Accessing a pointer after it has been freed

This is a discussion on Accessing a pointer after it has been freed within the C Programming forums, part of the General Programming Boards category; As part of codeform, I have a dynamically allocated array of pointers. Some of the pointers point to the same ...

  1. #1
    Frequently Quite Prolix dwks's Avatar
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    Accessing a pointer after it has been freed

    As part of codeform, I have a dynamically allocated array of pointers. Some of the pointers point to the same location in memory; but if they do, they will be consecutive. So when I go to free the array, I use
    Code:
    for(x = 0; x < size; x ++) {
        if(!x || array[x] == array[x-1]) free(array[x]);
    }
    
    free(array);
    However, I have been reading a C book*, and it seems to indicate that you can't do anything with "invalid pointers" (which can be formed by freeing the memory that a pointer pointed to), including compare them with anything else. This seems silly to me; I'm not dereferencing the pointer or anything. But still, I'm wondering if the above code is valid or not. If it isn't, that won't matter, for I could set duplicate pointers to NULL beforehand:
    Code:
    if(size) for(x = 0; x < size-1; x ++) {
        if(array[x] == array[x+1]) array[x] = 0;
    }
    
    for(x = 0; x < size; x ++) {
        free(array[x]);
    }
    * C: A reference manual, fifth editon, page 139.
    dwk

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  2. #2
    ATH0 quzah's Avatar
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    You'll need to be sure you set them to NULL if you're freeing them. You really aren't supposed to do anything to a pointer which is invalid, other than assign it something valid (or NULL). Anything other than that is a potentially BadThing(TM). So really you can do something with an invalid pointer, in that you can reassign it a new value.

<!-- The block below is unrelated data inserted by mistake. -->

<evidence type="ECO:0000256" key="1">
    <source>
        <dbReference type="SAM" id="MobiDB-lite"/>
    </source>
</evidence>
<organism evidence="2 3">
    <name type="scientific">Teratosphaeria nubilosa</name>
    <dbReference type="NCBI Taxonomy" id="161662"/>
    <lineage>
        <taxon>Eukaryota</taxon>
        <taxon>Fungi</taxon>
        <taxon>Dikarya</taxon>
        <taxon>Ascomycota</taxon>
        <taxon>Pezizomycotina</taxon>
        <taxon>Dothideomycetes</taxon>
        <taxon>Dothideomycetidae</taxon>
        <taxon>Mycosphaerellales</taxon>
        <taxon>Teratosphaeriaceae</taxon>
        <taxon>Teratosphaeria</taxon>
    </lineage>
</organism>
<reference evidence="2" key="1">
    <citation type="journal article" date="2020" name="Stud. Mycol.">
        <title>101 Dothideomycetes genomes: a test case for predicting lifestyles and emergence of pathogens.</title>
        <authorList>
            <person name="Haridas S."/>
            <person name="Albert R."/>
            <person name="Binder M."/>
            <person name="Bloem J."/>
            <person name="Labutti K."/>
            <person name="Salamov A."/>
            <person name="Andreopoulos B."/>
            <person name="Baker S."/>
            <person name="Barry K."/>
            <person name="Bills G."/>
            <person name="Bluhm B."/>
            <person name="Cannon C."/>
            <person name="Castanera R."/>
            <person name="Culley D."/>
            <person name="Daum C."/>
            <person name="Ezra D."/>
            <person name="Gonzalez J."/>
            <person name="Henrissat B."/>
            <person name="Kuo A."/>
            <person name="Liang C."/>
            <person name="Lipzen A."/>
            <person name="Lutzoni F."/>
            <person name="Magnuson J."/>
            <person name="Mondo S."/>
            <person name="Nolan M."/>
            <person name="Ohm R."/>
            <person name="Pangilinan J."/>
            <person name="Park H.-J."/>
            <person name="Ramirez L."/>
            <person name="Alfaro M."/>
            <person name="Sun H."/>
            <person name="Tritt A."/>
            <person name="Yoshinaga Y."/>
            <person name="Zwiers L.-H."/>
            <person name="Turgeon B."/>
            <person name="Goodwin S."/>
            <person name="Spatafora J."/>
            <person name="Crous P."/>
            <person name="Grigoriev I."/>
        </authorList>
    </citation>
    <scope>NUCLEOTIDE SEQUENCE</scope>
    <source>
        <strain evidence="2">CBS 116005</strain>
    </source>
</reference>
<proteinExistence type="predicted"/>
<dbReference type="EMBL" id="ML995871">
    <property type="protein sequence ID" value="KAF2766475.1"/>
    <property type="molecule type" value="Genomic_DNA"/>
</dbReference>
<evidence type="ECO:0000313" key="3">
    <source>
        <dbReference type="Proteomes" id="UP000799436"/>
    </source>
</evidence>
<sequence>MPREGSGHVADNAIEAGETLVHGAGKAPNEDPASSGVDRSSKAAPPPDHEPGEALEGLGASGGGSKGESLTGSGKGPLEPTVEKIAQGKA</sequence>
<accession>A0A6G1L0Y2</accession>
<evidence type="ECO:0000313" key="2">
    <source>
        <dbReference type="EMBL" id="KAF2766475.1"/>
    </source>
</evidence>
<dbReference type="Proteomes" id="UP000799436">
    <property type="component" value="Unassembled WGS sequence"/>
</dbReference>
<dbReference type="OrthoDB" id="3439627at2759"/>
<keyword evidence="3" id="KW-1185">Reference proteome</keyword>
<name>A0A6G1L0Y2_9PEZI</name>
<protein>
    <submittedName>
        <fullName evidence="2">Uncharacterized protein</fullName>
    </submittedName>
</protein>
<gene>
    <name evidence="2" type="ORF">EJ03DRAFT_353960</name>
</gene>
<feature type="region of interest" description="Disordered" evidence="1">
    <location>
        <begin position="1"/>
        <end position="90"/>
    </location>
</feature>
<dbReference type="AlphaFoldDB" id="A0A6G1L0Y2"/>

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    Quote Originally Posted by dwks
    However, I have been reading a C book*, and it seems to indicate that you can't do anything with "invalid pointers" (which can be formed by freeing the memory that a pointer pointed to), including compare them with anything else.
    That is correct in a pedantic kind of C standard way.

    This code does trigger undefined behaviour according to the standard.

    Code:
    char *p; /* not initialized */
    char *q = malloc(10);
    
    if (p>q) {... }
    This is UB because the value in the uninitialized pointer might trigger a trap on some systems. The thing is there are currently no known systems where this actually does go wrong. So it's kinda silly to say its bad code

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    free() does not change the value of the pointer, as far as the caller is concerned. So, AFAIK, the comparison is valid (even if not a particularly good idea). Dereferencing the pointers after the call to free() would yield undefined behaviour.

    There is also the problem that the code
    Code:
    for(x = 0; x < size; x ++) {
        if(!x || array[x] == array[x-1]) free(array[x]);
    }
    would free some pointers twice if three or more consecutive elements of array contain the same value. And that is undefined behaviour.

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    Quote Originally Posted by grumpy
    free() does not change the value of the pointer, as far as the caller is concerned. So, AFAIK, the comparison is valid (even if not a particularly good idea). Dereferencing the pointers after the call to free() would yield undefined behaviour.

    There is also the problem that the code
    Code:
    for(x = 0; x < size; x ++) {
        if(!x || array[x] == array[x-1]) free(array[x]);
    }
    would free some pointers twice if three or more consecutive elements of array contain the same value. And that is undefined behaviour.
    dereferencing is clearly UB, but even comparing the value of a pointer that is freed or uninitialized is UB.

    There's also another bug in the code for when x equals zero.

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    Quote Originally Posted by Laserve
    dereferencing is clearly UB, but even comparing the value of a pointer that is freed or uninitialized is UB.
    As I said, I'm not 100% sure on that. Comparing uninitialised pointers, I agree, yields UB (simply fetching the value of any uninitialised variable does that, let alone comparing it). But I failed to find anything in the C standard which supports the conclusion that the comparison in this;